America could survive another Great Depression if it was like the last one. Sure, it would be extremely painful, but it would be manageable, as it was before, and eventually we would come out of it, despite the fact that the government would most certainly make all the wrong moves along the way. However, what really terrifies me is a hyperinflationary depression.
According to John Williams at ShadowStats.com, in an article titled Hyperinflation Special Report, hyperinflation is not only possible, but inevitable due to the overspending of the federal government, and the printing press of the Federal Reserve, which as Congressman Ron Paul continuously reminds us, prints money out of thin air. Williams’ report is a truly terrifying read that insists that the coming hyperinflation could get so bad that we will have to resort to the barter system as the dollar will become nothing more than very rough toilet paper. He cautions that electronic banking will cease to work and for a time no one will have any money at all, not even inflated currency. You can certainly imagine the type of Hell on earth this will create for the American people.
“If you are in the hip pocket of any political party, prepare to be sat on.” ~ Gary North
Political victory in the United States is best defined as follows:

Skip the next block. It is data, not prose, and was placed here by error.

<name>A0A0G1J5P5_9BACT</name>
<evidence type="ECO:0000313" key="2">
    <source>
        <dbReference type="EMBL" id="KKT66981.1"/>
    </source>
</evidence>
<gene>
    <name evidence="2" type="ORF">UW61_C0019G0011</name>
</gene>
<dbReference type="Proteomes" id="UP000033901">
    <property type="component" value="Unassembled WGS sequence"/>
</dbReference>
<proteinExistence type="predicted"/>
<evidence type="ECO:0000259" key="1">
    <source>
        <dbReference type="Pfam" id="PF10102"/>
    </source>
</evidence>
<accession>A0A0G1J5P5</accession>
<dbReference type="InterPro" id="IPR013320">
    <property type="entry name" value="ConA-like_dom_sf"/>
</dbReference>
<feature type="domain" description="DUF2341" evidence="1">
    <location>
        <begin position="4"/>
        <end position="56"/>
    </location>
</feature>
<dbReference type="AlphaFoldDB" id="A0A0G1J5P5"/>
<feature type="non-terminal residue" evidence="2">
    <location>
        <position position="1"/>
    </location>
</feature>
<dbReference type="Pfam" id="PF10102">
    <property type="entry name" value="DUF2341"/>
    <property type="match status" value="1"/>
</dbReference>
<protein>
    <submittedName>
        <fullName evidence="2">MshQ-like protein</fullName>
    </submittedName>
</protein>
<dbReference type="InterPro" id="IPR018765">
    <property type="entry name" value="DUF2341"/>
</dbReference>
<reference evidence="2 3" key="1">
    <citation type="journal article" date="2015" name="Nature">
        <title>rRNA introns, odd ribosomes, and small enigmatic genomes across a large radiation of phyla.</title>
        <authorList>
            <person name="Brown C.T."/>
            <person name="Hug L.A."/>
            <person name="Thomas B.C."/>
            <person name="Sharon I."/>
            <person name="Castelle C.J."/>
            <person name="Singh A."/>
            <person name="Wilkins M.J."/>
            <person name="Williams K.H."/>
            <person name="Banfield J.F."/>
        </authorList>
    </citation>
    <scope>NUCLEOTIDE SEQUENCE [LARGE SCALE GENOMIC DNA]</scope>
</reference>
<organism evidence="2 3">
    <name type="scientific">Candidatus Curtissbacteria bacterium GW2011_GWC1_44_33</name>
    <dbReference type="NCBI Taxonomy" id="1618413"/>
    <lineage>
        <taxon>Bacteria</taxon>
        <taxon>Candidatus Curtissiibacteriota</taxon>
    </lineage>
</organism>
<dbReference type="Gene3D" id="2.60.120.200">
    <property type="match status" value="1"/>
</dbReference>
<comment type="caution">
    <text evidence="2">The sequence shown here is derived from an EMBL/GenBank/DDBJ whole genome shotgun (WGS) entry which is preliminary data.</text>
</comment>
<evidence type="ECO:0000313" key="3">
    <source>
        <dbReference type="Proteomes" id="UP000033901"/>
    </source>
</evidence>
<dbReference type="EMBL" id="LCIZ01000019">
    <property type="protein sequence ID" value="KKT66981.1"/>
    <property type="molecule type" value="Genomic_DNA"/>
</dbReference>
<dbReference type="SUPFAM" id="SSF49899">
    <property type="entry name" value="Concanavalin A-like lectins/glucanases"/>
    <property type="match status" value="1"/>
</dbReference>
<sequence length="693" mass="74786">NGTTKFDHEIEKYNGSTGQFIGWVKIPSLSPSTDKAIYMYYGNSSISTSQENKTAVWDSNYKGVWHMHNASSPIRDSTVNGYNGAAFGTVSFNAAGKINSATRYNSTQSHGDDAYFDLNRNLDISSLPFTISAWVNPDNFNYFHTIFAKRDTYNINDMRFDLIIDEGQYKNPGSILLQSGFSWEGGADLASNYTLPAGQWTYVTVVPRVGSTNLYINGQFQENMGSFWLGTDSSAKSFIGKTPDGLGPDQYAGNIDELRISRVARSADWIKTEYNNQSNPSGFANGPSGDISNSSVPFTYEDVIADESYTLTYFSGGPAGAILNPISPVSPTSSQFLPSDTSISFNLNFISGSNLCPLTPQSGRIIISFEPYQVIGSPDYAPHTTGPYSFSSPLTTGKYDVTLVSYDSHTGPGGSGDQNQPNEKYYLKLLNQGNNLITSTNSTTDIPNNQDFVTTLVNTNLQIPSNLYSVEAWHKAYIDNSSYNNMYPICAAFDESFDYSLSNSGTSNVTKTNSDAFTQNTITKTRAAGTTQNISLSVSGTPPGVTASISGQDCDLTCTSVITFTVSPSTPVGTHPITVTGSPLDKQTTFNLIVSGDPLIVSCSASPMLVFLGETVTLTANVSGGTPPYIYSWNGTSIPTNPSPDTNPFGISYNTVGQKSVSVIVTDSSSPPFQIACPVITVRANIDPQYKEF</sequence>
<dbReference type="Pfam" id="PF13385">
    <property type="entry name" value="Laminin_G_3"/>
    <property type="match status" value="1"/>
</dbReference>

Getting your political agenda enacted into law, enforced by the Executive branch, and upheld by the courts.
A definition of political victory that ignores any of these criteria is part of a shell game: getting people elected for their careers’ sake, not your agenda.
To achieve this three-part victory, you must be part of a voting bloc that has the power to impose sanctions: positive and negative.
Establishment politicians understand this. They respect it. They have learned to exploit it. They tell their constituents: “You can win through me if you supply the votes to enable me to win (positive sanction) at the expense of my opponent (negative sanction).” This is the politics of the shell game, what I call the Punch and Judy show.
The correct definition of the power to impose political sanctions is this:
Sufficient votes to deliberately keep your party’s candidate from winning in November if he waffles, and sufficient votes to elect his replacement two years later.
There is a corollary:
The willingness to run a post-nomination independent candidate against an incumbent member of your party if he has waffled during his most recent term in office.
Any voting bloc that has this ability will not be in any party’s hip pocket.
Conclusion: a fundamental strategy for political success is to get the rival wing of your party into the party’s hip pocket.
In modern American history, we saw this strategy applied by the Eastern Republican Establishment’s refusal to support Goldwater in 1964. They ran Governor Scranton as a last-ditch effort to keep Goldwater from getting the nomination. When that failed, they literally walked out of the convention.
Johnson won in 1964. He did not run in 1968. Nixon defeated Humphrey, and the Republican Establishment took over the White House in 1969. They were willing to go down to defeat in 1964 in order to ruin the Goldwater wing of the party. They were wise to do this.